I was in a recent Scout class at Brushbeater’s (highly recommend) and had a major malfunction of my wristwatch (see photo of actual watch, turned around to show band and not brand). It had one of those bands that never completely comes undone but just expands through a couple of buckles. We were walking stalking lanes into a planned ambush, and when the shooting started I dropped and took cover behind a tree. I fired several shots at the opposition and went to change mags (we purposefully had low numbers of live blanks in each mag). My watch band had come loose in the chaos and my watch had slid down my left hand. It was enough to limit my ability to perform the mag change. I tore it off, threw it into my pocket, completed the mag change, and got back in the fight. This took only seconds, but was enough to be unnerving, to say the least, and possibly fatal had this been a real firefight. I was already irritated with the watch because, coincidentally, it had started to lose time that weekend. I discerned the battery was fading just as I was arriving at the class (what are the chances of that?). I concluded this watch could’ve killed me a second way by making me late for a rendezvous or operation! Needless to say I’m replacing it this week.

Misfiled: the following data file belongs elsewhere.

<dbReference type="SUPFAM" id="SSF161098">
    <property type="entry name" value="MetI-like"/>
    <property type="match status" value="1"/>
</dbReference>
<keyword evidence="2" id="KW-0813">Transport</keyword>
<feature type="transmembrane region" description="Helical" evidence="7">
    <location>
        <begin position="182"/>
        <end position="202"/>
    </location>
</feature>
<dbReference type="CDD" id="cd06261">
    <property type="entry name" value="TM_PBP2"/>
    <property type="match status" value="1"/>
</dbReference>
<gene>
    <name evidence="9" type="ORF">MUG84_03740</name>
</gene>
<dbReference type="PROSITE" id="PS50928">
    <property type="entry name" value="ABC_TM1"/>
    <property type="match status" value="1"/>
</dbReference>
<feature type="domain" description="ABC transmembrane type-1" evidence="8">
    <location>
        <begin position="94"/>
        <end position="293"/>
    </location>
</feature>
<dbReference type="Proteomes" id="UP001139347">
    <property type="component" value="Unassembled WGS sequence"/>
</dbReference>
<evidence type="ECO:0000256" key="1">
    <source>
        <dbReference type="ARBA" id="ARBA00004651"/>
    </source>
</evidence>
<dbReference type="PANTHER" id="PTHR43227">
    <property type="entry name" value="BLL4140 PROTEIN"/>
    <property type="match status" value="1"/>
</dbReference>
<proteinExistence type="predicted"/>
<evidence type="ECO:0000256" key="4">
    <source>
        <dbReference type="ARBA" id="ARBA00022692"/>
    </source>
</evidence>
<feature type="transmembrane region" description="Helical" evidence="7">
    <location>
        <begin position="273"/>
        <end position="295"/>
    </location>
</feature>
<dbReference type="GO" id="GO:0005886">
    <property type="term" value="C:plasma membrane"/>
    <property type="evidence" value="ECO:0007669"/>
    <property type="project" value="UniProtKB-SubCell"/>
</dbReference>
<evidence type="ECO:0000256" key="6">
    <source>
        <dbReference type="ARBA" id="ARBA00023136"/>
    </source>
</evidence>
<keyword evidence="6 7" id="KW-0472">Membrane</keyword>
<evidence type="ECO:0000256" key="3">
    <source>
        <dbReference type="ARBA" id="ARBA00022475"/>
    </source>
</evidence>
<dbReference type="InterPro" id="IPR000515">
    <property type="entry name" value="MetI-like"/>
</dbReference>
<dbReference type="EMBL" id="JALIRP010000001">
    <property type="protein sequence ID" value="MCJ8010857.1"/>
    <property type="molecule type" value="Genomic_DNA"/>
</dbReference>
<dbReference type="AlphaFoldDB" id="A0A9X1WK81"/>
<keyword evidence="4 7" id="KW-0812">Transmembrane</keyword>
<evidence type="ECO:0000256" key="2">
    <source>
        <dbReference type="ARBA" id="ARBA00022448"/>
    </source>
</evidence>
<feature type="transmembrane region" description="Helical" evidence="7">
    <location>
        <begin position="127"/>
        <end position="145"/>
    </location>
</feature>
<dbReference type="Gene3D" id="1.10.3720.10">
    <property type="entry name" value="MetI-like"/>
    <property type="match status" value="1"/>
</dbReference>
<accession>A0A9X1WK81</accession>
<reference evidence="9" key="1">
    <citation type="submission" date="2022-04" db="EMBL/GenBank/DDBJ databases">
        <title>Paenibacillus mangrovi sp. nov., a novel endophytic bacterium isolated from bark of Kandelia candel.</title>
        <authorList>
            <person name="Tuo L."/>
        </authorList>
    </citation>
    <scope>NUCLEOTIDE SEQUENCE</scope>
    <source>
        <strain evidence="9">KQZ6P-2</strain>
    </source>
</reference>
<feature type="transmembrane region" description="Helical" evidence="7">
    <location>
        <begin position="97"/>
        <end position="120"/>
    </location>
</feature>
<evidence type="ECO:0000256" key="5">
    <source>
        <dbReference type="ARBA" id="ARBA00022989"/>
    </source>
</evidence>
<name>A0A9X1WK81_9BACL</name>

I believe training classes help us get better at what we need to be ready to do. When I train I reinforce the good habits and try to learn from any mistakes I make. I learn so much every time. I try to be enthusiastic and teachable at these events. Here are some additional things I learned from this most recent class:

It is always enriching to get to know other people who are like-minded. One of my favorite parts of class is in the evenings and other times around the fire. I like to hear what’s going on in other parts of the country/world. I like to hear others’ ideas about training, gear, politics, current events, patterns of life, hearth and home, spiritual things, etc. I stay up as late as I can every night to glean useful information from others and to just enjoy the company of brothers-at-arms.

Our kit is mission-specific and needs constant use and tweaking. I saw guys running minimalist chest rigs that performed great during the class activities (see those made by UW Gear). That was a new idea for me to think about. Here’s a “kit” mistake I made: I forgot my tactical gloves in my haste to pack and leave town for the class. From now on they are going in my rifle case. Though I’m in my fifth decade I still have a tendency to jump into a mission without thinking through everything I’ll need.

My sleep system needed a little refinement. I blame myself for not being prepared enough. Simple fix: better mission planning by me.

I know that I’m going to make many more mistakes. I want to make them in training, learn from them, and not make them in real life.

It was a great class and I am grateful for being able to participate and get some training before things get worse in our nation.

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